Intraoperative experiments combined with gait analyses indicate that active state rather than passive dominates the spastic gracilis muscle's joint movement limiting effect in cerebral palsy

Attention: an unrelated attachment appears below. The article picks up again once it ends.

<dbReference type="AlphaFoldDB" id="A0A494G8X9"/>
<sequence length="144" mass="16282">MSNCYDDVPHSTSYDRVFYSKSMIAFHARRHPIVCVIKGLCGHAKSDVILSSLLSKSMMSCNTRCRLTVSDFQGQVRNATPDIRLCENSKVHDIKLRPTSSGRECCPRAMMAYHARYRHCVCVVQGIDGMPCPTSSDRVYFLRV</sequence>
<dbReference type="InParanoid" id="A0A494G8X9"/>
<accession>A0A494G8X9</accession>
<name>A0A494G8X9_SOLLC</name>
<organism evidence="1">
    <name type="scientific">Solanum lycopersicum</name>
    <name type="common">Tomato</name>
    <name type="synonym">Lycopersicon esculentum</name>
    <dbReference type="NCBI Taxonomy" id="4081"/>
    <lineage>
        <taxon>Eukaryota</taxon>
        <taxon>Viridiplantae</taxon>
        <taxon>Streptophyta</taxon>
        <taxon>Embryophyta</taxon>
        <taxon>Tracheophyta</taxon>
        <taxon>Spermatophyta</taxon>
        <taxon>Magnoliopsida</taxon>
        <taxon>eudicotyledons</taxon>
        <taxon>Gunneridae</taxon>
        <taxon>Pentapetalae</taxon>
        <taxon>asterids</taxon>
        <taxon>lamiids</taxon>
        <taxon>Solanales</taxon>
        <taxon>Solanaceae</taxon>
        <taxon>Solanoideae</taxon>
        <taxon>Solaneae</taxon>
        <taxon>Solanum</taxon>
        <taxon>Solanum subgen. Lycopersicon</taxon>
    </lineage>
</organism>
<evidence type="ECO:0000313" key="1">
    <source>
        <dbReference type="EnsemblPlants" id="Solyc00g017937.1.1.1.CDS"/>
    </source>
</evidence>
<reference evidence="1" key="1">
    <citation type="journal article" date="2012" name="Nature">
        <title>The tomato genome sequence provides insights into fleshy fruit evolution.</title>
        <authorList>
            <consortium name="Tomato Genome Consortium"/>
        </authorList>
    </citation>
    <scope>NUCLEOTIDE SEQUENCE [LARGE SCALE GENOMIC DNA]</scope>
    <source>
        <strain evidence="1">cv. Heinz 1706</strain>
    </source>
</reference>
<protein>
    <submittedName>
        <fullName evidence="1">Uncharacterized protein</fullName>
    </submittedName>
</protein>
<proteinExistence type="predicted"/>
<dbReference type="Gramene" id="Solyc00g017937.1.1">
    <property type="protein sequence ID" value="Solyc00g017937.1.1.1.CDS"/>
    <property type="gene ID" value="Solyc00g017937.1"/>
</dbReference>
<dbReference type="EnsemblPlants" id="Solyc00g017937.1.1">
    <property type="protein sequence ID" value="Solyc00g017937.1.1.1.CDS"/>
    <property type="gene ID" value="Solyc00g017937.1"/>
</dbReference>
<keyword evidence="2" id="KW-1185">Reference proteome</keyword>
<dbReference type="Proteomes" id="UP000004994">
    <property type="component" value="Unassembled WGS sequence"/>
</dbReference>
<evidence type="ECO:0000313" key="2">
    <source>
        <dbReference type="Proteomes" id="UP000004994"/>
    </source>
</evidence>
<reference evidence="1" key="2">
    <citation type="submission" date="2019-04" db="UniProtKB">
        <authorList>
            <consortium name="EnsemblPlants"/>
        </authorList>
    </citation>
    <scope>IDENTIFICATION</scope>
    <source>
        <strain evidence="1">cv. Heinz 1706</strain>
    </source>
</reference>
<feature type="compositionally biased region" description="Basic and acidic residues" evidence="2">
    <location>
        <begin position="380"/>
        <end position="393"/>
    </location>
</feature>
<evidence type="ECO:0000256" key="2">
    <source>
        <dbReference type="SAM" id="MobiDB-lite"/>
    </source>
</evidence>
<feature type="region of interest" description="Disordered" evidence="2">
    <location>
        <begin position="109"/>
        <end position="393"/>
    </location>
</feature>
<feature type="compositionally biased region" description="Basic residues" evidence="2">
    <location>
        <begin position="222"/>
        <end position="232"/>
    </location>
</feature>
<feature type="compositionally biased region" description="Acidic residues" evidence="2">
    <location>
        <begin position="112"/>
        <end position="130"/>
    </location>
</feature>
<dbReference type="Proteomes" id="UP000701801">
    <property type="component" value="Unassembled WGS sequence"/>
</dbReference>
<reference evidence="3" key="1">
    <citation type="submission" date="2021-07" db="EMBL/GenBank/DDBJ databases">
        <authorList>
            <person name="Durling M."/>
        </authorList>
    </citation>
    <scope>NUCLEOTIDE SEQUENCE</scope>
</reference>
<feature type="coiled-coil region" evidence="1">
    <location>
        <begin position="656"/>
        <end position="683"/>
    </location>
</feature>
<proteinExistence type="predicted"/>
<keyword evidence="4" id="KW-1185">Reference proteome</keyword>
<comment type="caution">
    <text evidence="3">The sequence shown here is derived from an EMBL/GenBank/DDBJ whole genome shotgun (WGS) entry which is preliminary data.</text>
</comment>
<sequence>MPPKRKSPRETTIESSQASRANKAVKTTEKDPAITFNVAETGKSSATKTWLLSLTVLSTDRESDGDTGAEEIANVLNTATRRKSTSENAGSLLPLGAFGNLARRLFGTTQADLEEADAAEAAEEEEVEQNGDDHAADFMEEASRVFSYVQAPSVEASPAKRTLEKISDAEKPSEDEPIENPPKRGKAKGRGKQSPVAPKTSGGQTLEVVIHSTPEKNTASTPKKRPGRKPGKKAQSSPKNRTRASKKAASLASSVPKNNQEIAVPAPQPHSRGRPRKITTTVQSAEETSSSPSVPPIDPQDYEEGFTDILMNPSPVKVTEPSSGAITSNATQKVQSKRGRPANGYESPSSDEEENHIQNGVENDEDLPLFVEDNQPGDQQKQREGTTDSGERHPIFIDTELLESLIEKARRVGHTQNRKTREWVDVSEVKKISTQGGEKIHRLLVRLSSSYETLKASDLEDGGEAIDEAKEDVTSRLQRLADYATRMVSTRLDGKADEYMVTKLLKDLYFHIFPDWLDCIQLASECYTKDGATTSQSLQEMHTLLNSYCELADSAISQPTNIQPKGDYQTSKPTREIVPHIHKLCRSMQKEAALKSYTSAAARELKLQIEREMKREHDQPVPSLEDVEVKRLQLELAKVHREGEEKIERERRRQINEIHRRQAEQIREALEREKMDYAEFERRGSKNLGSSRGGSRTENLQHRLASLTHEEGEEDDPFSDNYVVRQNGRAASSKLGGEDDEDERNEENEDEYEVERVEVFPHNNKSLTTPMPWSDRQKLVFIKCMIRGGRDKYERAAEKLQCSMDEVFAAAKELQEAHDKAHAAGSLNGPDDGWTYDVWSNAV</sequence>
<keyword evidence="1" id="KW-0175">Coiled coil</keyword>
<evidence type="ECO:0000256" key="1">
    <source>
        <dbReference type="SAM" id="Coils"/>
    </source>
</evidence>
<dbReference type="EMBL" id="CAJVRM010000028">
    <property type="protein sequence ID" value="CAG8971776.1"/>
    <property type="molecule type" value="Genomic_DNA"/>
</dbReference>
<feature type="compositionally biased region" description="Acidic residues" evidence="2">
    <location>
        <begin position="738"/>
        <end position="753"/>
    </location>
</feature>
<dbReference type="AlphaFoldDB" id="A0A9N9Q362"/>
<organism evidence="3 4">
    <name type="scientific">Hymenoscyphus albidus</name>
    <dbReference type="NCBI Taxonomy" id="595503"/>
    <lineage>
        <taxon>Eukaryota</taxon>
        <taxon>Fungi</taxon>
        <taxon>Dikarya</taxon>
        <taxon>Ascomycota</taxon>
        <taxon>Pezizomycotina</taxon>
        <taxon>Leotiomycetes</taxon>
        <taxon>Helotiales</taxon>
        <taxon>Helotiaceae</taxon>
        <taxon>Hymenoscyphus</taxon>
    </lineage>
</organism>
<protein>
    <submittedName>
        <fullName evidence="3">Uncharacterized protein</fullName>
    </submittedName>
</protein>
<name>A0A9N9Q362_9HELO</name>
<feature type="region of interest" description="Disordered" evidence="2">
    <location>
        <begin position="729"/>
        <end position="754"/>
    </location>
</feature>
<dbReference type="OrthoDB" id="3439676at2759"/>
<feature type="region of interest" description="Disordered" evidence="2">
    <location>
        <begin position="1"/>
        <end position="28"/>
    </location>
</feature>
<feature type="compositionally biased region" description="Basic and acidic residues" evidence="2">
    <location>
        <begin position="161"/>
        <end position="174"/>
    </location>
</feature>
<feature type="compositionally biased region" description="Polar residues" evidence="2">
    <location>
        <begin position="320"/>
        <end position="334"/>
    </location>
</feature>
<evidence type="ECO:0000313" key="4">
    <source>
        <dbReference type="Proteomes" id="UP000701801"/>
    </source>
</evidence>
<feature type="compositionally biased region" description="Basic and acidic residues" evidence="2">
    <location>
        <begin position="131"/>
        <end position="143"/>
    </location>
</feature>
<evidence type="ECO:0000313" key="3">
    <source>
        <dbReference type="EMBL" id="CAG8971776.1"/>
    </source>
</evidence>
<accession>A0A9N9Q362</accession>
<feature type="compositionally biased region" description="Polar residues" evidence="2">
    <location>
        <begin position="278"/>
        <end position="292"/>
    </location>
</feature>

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In cerebral palsy, spastic muscle's passive forces are considered to be high but have not been assessed directly. Although activated spastic muscle's force-joint angle relations were studied, this was independent of gait relevant joint positions. The aim was to test the following hypotheses intraoperatively: (i) spastic gracilis passive forces are high even in flexed knee positions, (ii) its active state forces attain high amplitudes within the gait relevant knee angle range, and (iii) increase with added activations of other muscles. METHODS: Isometric forces (seven children with cerebral palsy, gross motor function classification score = II) were measured during surgery from knee flexion to full extension, at hip angles of 45° and 20° and in four conditions: (I) passive state, after gracilis was stimulated (II) alone, (III) simultaneously with its synergists, and (IV) also with an antagonist. FINDINGS: Directly measured peak passive force of spastic gracilis was only a certain fraction of the peak active state forces (maximally 26%) measured in condition II. Conditions III and IV caused gracilis forces to increase (for hip angle = 45°, by 32.8% and 71.9%, and for hip angle = 20°, by 24.5% and 45.1%, respectively). Gait analyses indicated that intraoperative data for knee angles 61-17° and 33-0° (for hip angles 45° and 20°, respectively) are particularly relevant, where active state force approximates its peak values. INTERPRETATION: Active state muscular mechanics, rather than passive, of spastic gracilis present a capacity to limit joint movement. The findings can be highly relevant for diagnosis and orthopaedic surgery in individuals with cerebral palsy.
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